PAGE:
Number of Gauges Based ONLY on area considerations the following tabulation has been suggested: Size of area 2 3 10 15 50 300 1000+ Number of gauges 16 hectares 40 hectares 8 km2 16 km2 160 km2 1600 km2 16.000 km2 .
most of these calculations are done with computer mapping programs.Methods of averaging rainfall data •Arithmetic average •Theissen polygons •Isohyetal method Although. . it is still useful to understand these methods.
Thiessen method for Mapping Rainfall This involves determining the area of influence for each station. thus forming a series of irregular polygons . rather than assuming a straightline variation. It is easier than the isohyetal method but less accurate •Locate all rainfall stations on a base map and record the rainfall amount. •Erect perpendicular bisectors on each of these lines and extend them to the intersect with other bisectors. • Connect each station by straight lines with the several nearest stations to form a series of triangles.
18 2.00 B Rainfall in Each Polygon 33.103 1. Rainfall Station A B C D E F G H I Sum Total A Thiessen Constant (Fractional Area) 0.064 0.5 35.5 35.104 0.0 37.0 A*B Weighted average 4.2 33.73 3.39 3.0 37.62 4.3 35.132 0.60 35.110 0.14 .76 3.4 34.Thiessen method for Mapping Rainfall Measure the fraction of the catchment area in each polygon (called the Thiessen constant).113 0.144 0.3 34.59 4. multiply by the rainfall catch at the station within the polygon and sum to get the catchment average.105 0.81 3.46 4.133 0.
•Locate all rainfall stations on a base map and record the rainfall amount.Isoheyetal method for Mapping Rainfall The most basic method of representing the spatial distribution. . •Draw isohyets (lines of equal rainfall) by proportioning the distances between adjacent gauges according to differences in catch. This is generally the most accurate method but is also the most laborious.
Isohyets Upper 38 37 36 35 34 Total A Mean Rainfall On Area 37.5 35.5 36.5 33. Calculate the fraction of catchment area under each isohyet.e. from (43225/1230) .5 B Area Between Isohyets (ha) 130 150 300 450 200 1230 A*B Weighted Mean Rainfall 4875 5475 10650 15525 6700 43225 Lower 37 36 35 34 33 Mean Rainfall = 35.Isoheyetal method for Mapping Rainfall • • Then calculate the mean precipitation for the area corresponding to each isohyet.14 i. multiply by the mean precipitation for that area and sum to get the catchment average.5 34.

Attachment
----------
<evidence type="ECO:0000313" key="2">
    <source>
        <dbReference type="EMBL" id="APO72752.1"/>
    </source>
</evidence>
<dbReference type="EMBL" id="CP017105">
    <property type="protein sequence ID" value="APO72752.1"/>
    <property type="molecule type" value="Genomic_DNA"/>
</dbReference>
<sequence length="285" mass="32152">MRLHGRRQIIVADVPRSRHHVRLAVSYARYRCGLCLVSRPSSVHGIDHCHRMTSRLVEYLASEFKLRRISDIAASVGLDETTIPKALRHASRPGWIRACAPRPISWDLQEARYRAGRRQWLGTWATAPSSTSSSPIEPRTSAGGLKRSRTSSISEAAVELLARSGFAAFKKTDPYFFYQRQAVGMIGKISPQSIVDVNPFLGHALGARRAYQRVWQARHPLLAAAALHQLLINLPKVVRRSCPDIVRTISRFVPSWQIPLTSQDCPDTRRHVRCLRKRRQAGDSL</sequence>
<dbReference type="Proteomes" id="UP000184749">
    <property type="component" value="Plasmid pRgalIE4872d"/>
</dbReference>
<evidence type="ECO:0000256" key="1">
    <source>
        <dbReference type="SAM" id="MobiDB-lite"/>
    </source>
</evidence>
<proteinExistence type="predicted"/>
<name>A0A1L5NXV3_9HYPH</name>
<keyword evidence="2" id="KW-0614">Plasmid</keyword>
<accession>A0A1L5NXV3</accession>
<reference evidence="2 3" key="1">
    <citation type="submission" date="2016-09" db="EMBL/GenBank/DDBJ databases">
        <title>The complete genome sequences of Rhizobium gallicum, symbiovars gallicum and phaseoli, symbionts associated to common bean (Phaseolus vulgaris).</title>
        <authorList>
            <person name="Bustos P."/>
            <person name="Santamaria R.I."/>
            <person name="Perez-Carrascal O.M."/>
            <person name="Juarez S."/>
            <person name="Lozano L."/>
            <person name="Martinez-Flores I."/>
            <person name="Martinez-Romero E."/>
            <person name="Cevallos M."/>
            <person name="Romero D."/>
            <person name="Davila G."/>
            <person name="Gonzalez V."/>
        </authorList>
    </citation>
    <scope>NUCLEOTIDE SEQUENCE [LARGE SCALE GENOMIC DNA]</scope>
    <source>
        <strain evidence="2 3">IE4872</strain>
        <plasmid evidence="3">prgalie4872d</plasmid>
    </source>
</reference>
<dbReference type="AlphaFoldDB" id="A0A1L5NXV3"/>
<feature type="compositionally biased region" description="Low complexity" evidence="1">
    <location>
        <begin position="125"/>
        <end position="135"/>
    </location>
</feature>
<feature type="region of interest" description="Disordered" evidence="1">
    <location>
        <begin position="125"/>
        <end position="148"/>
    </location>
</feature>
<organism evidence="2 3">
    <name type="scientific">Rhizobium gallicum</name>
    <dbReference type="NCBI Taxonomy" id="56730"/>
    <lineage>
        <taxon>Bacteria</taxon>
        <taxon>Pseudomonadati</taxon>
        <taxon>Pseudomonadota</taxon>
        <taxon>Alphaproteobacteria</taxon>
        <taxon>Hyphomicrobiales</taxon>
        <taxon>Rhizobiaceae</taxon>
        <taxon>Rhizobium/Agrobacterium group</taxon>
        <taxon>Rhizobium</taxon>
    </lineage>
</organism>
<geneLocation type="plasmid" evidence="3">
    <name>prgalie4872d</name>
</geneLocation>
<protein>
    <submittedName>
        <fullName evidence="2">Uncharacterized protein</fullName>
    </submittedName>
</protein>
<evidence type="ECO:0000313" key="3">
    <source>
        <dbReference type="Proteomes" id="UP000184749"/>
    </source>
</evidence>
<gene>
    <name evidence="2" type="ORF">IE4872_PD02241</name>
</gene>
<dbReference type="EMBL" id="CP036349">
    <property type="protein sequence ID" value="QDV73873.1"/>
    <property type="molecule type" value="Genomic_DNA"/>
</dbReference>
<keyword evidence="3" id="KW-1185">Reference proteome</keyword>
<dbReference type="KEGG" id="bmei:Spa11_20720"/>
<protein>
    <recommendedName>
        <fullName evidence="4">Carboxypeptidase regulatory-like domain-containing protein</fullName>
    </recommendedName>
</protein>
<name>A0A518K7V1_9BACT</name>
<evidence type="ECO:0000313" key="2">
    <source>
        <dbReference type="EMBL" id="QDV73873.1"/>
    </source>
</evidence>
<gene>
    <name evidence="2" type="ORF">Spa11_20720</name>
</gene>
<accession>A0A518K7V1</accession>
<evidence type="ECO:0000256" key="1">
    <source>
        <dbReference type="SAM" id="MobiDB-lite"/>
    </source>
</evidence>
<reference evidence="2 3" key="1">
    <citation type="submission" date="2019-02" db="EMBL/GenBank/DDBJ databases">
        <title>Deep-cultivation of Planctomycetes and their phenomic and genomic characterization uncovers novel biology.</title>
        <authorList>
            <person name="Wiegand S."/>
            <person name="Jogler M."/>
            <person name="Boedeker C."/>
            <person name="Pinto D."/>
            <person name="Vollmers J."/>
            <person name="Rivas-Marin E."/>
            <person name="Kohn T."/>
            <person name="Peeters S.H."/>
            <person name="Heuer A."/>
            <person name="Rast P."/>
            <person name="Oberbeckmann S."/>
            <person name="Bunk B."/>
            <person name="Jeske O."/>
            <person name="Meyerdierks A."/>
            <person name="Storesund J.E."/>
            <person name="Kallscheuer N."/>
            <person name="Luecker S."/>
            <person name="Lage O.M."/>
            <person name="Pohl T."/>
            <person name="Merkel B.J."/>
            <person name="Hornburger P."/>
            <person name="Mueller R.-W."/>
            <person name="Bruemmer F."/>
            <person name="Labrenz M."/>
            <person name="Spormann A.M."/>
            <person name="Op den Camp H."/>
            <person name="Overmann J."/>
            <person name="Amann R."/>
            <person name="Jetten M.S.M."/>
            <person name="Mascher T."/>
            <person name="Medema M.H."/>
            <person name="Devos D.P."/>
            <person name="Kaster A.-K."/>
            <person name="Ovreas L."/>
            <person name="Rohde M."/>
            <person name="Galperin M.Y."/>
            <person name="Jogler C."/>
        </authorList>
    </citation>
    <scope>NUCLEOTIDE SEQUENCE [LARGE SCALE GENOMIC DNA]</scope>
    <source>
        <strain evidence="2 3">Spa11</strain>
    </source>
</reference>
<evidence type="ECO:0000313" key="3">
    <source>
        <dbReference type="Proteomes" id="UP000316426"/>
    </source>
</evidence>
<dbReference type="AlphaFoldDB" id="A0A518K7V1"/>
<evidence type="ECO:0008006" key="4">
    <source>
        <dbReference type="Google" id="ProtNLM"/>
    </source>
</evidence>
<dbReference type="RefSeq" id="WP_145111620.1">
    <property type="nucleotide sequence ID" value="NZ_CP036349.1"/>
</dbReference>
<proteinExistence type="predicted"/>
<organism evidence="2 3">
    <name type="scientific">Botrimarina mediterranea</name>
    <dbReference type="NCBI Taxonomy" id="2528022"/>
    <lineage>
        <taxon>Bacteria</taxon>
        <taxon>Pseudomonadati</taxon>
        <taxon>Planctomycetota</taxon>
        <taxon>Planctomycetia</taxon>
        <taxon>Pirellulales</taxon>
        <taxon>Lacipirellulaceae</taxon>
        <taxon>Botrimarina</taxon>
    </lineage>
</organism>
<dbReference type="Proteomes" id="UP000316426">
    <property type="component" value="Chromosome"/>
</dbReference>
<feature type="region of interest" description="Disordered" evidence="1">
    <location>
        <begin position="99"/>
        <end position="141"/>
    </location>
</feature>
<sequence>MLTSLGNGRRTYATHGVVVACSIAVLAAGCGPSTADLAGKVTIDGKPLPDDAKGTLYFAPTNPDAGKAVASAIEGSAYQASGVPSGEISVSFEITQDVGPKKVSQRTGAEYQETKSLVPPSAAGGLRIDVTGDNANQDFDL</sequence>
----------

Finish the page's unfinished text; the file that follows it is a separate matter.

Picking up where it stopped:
• • .Computer Mapping Methods • Other mapping programs such as SURFER or GIS program ARCVIEW can be used to map rainfall at the different measurement locations. The influence of the actual rainfall measurement is determined for each grid node to produce a rainfall amount at each node. Statistical methods include nearest neighbour. The statistical methods produce a grid over the specified area of a specific size. Maps of rainfall can be produced by using the statistical analysis packages that come with the program. inverse distance weighting or kriging (which uses variogram analysis).
Methods of gridding or determining missing data • Arithmetic average • Normal ratio method • Inverse distance squared .
. Pi = ppt at Nx = normal ppt at station X and Ni is ppt at the ith surrounding station .Methods of determining missing data In the examples station X is the station with data missing • Arithmetic average . Px 1 n n Nx Pi Ni i 1 where Px = estimation of ppt at station x.assign it to station X • Normal ratio method • get observed rainfall at surrounding stations • These are weighted by the ratio of the normal annual rainfall at station X and normal annual rainfall at that station.
• The inverse of the squared distance between a station and station X is used as a weighting factor in determining the rainfall at station X. .Methods of determining grid data In the example station X is the station with data missing • Inverse distance squared • The closer a station is to station X the greater the weight assigned to that station's precipitation.
Decisions based on rainfall data? • You should know • where to get rainfall information • what rainfall information means • Therefore you can • determine best site for planting particular species • make decisions for the coming season based on rainfall averages and the SOI .